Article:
Previous views of MRT lacking genetic risks

Perhaps it is the term “DNA” in mtDNA that causes MRT to be incorrectly placed in categories such as genetic engineering or gene therapy, anxiety-causing terms for many. Differentiating: MRT involves an actual transplant of a functional organ at the cellular level; genetic engineering is a targeted method of introducing desirable traits into an organism by altering the genome; gene therapy describes the attempt to cure or prevent disease by altering or replacing defective genes in an otherwise healthy genome. MRT does not alter or replace genes in a genome, rather the entire mitochondrial genome is replaced, analogous to a solid organ or bone marrow transplantation. MRT preserves the natural state of both the mitochondrial and nuclear genomes intact, thus eliminating inherent ethical risks in opening and altering a genome.

Stressing that MRT was quite separate from the illegal act of altering DNA in the nucleus, Dame Sally Davies, Chief Medical Officer for England and Chief Medical Advisor to the UK, provided an elegant explanation of the method to Parliament: “This is about changing the battery pack, it’s not about touching the chromosomes that make us what we are. The nucleus is sacrosanct and it is illegal to touch it” [52].

MRT prevailed in the UK mainly due to the involvement of the stakeholders: its government, citizens, clergy, medical practitioners, and, most importantly, women afflicted with diseased mitochondria [53]. In the USA, possibly due to the headline-grabbing connotation of “three-person parents” by the press, many individuals mistakenly consider MRT to be immoral and unethical. “But not so,” claimed Dr. Arthur Caplan, a well-respected medical ethicist. In a televised interview a few years ago referring to MRT, Dr. Caplan said the technique is “not without its risks, but it’s treating a disease” and that preventing a disease that can be passed down for generations would be ethical “as long as it proves to be safe” [54].

Reproductive liberty, legal and social acceptance

A judicial precedent

The IOM recommended initially limiting MRT to male only embryos to eliminate the heritability factor. However, it is not simply a matter of heritability at issue. Inasmuch as both sexes can harbor the mutations, or actually have the disease, excluding female embryos would “reinforce discriminatory and sexist stereotypes towards women by devaluing females” according to the WHO [55], and is illegal gender selection in a number of countries [56]. The WHO also states that reproductive health rights of couples “… includes their right to make decisions concerning reproduction free of discrimination...” [57].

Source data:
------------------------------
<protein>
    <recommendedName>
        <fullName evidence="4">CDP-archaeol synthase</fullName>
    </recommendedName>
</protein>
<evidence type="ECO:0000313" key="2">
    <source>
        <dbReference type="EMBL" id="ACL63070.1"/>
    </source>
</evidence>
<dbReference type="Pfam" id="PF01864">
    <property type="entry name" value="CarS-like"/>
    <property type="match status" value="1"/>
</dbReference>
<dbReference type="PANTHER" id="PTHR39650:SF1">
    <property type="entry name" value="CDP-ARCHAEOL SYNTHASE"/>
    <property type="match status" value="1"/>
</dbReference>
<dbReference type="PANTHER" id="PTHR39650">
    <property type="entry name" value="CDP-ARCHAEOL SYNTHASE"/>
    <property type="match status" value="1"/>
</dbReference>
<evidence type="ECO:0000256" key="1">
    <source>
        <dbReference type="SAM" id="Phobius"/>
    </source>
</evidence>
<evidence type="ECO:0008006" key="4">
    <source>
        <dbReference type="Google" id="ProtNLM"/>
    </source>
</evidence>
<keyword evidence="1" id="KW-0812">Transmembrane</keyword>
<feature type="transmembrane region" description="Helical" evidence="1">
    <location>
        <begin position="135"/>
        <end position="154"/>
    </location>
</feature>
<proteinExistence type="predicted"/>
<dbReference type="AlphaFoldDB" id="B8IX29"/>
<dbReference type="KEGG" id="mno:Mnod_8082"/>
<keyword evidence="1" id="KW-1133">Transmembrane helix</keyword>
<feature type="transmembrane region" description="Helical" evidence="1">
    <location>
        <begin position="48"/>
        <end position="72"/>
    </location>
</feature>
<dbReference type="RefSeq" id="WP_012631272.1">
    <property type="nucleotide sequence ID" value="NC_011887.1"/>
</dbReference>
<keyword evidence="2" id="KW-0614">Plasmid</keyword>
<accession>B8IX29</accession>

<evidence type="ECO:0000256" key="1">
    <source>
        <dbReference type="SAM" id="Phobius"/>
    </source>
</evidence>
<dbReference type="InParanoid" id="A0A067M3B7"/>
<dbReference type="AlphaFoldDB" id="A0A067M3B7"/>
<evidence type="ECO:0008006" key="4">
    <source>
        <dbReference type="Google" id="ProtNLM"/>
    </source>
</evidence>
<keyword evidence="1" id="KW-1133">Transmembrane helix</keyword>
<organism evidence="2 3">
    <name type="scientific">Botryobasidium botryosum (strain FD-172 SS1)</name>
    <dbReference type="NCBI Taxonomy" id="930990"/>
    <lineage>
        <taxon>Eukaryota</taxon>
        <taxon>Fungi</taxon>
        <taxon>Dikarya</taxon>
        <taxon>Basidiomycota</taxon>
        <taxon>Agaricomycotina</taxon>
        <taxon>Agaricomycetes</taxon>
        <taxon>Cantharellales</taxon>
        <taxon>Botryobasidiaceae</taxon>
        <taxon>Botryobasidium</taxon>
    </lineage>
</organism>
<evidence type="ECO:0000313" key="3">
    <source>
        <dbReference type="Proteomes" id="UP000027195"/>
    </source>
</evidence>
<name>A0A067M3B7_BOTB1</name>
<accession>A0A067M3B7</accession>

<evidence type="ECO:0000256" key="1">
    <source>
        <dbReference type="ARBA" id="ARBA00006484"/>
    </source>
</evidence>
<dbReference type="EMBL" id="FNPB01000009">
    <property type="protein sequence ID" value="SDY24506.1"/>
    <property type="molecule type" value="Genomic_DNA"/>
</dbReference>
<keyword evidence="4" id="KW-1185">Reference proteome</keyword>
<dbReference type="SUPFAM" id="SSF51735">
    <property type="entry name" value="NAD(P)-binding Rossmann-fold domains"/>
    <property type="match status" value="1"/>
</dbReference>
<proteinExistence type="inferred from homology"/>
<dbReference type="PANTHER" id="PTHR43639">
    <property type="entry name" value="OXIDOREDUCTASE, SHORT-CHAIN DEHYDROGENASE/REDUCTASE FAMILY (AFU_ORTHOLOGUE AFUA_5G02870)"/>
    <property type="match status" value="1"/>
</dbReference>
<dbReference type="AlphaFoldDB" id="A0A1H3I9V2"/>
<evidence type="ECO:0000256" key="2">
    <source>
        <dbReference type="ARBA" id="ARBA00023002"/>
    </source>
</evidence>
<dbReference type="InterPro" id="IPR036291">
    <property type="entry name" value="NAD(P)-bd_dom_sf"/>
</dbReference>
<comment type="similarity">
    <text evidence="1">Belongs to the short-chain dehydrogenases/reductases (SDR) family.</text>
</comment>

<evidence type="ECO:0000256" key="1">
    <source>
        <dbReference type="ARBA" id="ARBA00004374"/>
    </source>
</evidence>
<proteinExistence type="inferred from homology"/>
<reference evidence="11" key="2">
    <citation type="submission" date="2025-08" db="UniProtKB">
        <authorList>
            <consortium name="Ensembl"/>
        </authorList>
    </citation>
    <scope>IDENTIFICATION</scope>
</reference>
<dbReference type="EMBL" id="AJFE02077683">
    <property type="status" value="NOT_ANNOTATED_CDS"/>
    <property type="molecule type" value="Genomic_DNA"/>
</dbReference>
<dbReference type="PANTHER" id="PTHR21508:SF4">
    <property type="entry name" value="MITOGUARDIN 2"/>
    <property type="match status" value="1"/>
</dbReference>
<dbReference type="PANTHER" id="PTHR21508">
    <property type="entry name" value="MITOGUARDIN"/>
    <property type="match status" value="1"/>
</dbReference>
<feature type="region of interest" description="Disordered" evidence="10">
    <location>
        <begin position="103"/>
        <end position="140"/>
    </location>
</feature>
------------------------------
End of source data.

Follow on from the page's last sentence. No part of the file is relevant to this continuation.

The panel raised concern that the yet-to-be-born individuals would have no decisional capacity to choose or refuse MRT. However, as none of us walking the earth today had a say in selecting either parent prior to our birth, we believe this concern is without standing. The IOM also recommended limiting inclusion in the initial clinical trial to women known to carry pathogenic mtDNA. Interestingly, a judicial precedent from Roe v. Wade may be applicable. Legally and ethically, it should be the reproductive right of any woman concerned she may carry the mutation to proceed with MRT.

Certain commonly accepted genetic tests such as preimplantation genetic diagnosis (PGD) have gender selection implications, such as with X-linked genetic diseases, and therefore possibly subject to the ethics of discriminatory and sexist stereotypes to women. However, these diagnoses are for embryos with indications of the actual disease, not a rejection of all embryos of a specific gender, and therefore not an ethical issue by rejecting all females. For X-linked genetic diseases, females are the affected gender, but not all female embryos are rejected—only those with the disease. The IOM recommendation rejects MRT for all females because all females might pass pathological mtDNA on to future generations, which is very different ethically.

Women known to carry pathogenic mtDNA may already have standing to challenge the FDA’s ban on MRT based on the FDA’s own regulations on expanded access (sometimes called “compassionate use”) [58] as follows:

“Expanded access (sometimes called “compassionate use”) is the use of investigational drugs, biologics or medical devices outside the clinical trial setting for treatment purposes. Expanded access may be appropriate when all the following apply:
  • Patient has a serious disease or condition, or whose life is immediately threatened by their disease or condition.